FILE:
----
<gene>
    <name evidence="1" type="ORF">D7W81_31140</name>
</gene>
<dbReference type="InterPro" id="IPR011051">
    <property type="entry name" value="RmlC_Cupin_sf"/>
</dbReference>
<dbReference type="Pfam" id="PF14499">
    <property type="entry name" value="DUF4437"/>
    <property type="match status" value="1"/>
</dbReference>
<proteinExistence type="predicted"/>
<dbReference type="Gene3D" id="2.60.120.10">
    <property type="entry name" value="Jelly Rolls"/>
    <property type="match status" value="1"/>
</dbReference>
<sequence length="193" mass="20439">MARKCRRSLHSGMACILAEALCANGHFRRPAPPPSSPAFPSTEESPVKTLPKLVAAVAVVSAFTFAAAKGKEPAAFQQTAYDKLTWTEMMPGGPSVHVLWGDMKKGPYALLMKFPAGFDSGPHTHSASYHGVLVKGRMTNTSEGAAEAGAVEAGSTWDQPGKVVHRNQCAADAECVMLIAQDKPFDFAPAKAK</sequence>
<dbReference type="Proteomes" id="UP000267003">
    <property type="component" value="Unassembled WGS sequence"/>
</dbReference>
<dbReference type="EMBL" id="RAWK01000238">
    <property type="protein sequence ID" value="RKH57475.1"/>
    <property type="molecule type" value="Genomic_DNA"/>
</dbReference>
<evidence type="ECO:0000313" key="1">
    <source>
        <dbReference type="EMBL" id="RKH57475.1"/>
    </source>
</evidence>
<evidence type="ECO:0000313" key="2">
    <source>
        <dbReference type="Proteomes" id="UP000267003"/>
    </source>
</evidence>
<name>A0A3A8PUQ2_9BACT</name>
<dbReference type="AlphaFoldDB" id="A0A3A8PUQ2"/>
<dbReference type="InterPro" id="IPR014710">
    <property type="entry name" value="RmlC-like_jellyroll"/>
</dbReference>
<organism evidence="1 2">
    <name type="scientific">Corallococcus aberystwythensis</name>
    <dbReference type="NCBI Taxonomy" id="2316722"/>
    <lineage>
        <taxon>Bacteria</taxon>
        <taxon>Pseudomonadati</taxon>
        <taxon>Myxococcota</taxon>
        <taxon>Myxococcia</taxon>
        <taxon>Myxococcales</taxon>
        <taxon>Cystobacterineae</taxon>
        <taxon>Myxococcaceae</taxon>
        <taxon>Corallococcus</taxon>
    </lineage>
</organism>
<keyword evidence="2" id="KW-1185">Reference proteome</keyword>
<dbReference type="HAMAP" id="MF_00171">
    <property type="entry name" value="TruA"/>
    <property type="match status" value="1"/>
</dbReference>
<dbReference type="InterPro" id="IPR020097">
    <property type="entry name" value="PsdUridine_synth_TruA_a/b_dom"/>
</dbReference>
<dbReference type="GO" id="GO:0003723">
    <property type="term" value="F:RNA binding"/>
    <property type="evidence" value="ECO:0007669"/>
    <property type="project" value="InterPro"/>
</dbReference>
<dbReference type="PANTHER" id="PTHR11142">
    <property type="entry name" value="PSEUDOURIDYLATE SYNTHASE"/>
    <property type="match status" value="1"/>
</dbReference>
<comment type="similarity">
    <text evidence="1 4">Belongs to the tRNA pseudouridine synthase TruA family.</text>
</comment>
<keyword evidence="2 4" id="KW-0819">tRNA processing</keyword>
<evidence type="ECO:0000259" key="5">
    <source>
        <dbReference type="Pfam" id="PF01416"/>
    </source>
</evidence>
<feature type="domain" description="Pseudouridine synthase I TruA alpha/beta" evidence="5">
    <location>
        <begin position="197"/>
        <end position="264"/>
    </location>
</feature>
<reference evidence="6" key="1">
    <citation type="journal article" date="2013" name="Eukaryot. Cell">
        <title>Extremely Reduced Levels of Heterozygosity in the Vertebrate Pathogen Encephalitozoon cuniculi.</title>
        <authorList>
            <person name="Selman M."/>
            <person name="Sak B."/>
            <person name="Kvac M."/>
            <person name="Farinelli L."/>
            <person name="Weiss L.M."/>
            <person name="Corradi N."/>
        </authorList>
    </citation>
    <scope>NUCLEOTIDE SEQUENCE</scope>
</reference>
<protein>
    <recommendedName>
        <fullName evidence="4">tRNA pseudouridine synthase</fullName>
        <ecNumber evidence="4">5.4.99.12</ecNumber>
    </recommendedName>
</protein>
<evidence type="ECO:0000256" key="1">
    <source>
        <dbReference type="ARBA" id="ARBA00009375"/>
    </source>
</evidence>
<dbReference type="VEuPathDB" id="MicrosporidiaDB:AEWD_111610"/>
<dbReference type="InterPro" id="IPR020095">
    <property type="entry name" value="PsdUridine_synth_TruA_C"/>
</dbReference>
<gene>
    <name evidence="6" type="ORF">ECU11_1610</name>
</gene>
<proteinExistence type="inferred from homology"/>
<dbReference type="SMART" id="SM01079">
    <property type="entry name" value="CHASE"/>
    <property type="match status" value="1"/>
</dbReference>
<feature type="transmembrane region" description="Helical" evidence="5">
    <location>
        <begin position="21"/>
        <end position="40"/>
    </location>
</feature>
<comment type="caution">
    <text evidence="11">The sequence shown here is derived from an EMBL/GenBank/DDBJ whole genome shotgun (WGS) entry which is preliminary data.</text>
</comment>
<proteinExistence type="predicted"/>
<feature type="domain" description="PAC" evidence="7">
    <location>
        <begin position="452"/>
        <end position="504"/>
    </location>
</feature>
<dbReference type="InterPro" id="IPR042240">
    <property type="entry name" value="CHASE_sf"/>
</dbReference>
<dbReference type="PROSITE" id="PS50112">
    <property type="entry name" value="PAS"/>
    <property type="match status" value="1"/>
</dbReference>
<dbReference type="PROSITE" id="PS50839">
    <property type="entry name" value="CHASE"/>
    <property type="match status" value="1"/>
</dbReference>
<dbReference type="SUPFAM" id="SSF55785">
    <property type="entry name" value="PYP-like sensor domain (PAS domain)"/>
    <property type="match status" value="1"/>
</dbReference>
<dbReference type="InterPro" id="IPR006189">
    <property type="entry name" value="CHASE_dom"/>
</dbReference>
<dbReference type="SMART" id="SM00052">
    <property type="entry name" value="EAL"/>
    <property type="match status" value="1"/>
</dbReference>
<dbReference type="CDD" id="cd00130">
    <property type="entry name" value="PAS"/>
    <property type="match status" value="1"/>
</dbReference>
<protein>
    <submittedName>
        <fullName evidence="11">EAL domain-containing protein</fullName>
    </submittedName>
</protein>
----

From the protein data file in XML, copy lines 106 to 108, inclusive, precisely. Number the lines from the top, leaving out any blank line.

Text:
    <source>
        <dbReference type="ARBA" id="ARBA00009375"/>
    </source>